When amygdalin is produced, the bitter almond also releases the essential oil benzaldehyde and a small amount of hydrocyanic acid, also called prussic acid. This prussic acid, or cyanide, is extremely toxic but can be removed with an additional distillation, leaving oil of bitter almond free from prussic acid, also referred to as oil of bitter almond, FFPA. This is the flavoring popular in cooking.

Even when it's cyanide free, the benzaldehyde and amygdalin are toxic as well, so the bitter oil is used in drop doses.[25][26] Bitter almond oil extract has a strong almond flavor and is used in cooking. Raw bitter almonds are not sold in the U.S. Commercial sources of almond extract may be made from amygdalin-producing fruit from the same family as the almond, including peaches or apricots. These fruits produce less amygdalin, however, so the flavor is less strong than when the amygdalin is taken from bitter almonds.[27]  


Medicinal Uses For Almond Oil

Uses In Ayurvedic And Chinese Medicine
Almond oil is taken internally and applied topically. In ancientl Chinese medicine and Ayurvedic medicine, (the traditional medicine system of India), almond oil is used on dry skin conditions, including eczema and psoriasis.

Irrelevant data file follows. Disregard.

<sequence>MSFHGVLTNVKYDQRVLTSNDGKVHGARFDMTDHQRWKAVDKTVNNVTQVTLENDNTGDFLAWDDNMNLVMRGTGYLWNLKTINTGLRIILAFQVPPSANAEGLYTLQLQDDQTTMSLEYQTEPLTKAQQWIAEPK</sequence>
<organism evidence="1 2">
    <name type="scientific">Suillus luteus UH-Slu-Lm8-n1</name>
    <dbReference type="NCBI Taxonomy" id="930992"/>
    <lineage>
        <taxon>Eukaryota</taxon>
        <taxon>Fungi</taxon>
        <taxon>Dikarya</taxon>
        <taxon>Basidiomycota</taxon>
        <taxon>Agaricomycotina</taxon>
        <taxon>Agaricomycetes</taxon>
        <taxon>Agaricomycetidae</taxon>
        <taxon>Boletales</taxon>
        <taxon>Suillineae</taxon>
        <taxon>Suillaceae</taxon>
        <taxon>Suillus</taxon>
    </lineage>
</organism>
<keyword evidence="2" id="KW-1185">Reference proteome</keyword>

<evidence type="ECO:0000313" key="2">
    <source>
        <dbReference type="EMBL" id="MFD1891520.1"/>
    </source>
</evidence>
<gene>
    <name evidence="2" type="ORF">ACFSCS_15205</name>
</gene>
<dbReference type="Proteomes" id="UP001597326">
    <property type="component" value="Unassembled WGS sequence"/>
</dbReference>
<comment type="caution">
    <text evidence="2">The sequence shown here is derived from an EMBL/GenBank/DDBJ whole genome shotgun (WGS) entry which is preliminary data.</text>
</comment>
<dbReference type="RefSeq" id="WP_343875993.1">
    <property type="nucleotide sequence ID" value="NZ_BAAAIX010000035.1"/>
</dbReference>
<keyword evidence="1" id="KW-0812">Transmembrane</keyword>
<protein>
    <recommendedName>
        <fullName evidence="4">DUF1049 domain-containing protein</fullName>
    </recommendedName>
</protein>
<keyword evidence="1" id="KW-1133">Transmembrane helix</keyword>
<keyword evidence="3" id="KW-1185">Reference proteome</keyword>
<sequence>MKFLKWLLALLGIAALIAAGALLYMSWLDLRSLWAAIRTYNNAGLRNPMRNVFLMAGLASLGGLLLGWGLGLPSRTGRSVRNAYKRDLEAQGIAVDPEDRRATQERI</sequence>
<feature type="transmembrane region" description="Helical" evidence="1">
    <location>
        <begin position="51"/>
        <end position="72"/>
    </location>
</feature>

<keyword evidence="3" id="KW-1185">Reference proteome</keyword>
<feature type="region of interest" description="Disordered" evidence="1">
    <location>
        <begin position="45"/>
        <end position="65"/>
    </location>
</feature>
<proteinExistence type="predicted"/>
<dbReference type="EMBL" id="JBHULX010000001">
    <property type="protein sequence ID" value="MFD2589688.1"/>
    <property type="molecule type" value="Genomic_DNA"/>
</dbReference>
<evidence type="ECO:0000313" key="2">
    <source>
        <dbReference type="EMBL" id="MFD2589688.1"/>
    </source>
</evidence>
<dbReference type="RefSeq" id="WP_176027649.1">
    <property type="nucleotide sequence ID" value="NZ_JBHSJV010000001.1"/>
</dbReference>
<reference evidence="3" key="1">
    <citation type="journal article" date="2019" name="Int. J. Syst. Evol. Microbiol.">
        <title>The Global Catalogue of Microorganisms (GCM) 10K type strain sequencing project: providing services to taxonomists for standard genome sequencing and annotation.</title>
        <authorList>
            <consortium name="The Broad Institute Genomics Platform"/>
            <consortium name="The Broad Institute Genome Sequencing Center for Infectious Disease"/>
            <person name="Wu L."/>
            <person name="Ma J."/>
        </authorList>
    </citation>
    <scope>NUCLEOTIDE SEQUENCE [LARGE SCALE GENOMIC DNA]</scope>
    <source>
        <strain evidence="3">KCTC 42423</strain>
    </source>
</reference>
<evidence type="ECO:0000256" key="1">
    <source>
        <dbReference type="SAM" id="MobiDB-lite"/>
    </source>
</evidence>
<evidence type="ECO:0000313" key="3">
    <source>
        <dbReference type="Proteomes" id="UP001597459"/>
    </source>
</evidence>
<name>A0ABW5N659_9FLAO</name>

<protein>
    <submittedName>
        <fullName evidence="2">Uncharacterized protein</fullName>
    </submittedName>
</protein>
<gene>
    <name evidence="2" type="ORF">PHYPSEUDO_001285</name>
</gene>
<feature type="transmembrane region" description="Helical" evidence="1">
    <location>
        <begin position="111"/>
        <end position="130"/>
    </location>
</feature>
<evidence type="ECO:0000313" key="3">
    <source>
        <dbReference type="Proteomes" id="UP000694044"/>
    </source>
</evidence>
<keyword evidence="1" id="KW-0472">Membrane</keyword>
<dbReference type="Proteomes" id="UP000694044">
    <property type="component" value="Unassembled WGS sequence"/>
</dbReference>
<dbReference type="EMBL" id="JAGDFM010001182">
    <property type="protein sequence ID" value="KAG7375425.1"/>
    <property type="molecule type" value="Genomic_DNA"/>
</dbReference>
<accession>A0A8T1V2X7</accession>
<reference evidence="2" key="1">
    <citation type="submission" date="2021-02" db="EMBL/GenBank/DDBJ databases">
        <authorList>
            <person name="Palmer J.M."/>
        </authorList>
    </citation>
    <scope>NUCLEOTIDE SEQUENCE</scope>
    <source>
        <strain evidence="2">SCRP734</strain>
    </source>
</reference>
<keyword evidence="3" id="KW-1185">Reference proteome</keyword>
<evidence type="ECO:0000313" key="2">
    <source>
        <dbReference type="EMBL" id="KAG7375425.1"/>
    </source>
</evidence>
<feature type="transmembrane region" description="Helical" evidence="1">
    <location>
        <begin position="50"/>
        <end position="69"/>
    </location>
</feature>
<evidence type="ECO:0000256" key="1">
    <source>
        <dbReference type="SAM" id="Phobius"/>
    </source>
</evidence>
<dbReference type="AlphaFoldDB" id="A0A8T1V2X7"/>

The almond in Ayurvedic medicine is considered the best of all nuts; capable of improving the essence of the body that supports intellect, spirituality and reproductive ability. Both Chinese and Ayurvedic medicine consider almonds to be effective for clearing conditions of the lungs, such as bronchial congestion. The oil may be taken internally or used in massage to stimulate clearing the lungs.[28]  
Almond oil is a popular base oil in cosmetic products because of its pleasant, mild properties. It absorbs well into skin and softens it, making it a top choice for soap making, lip balms and bath oils.[29]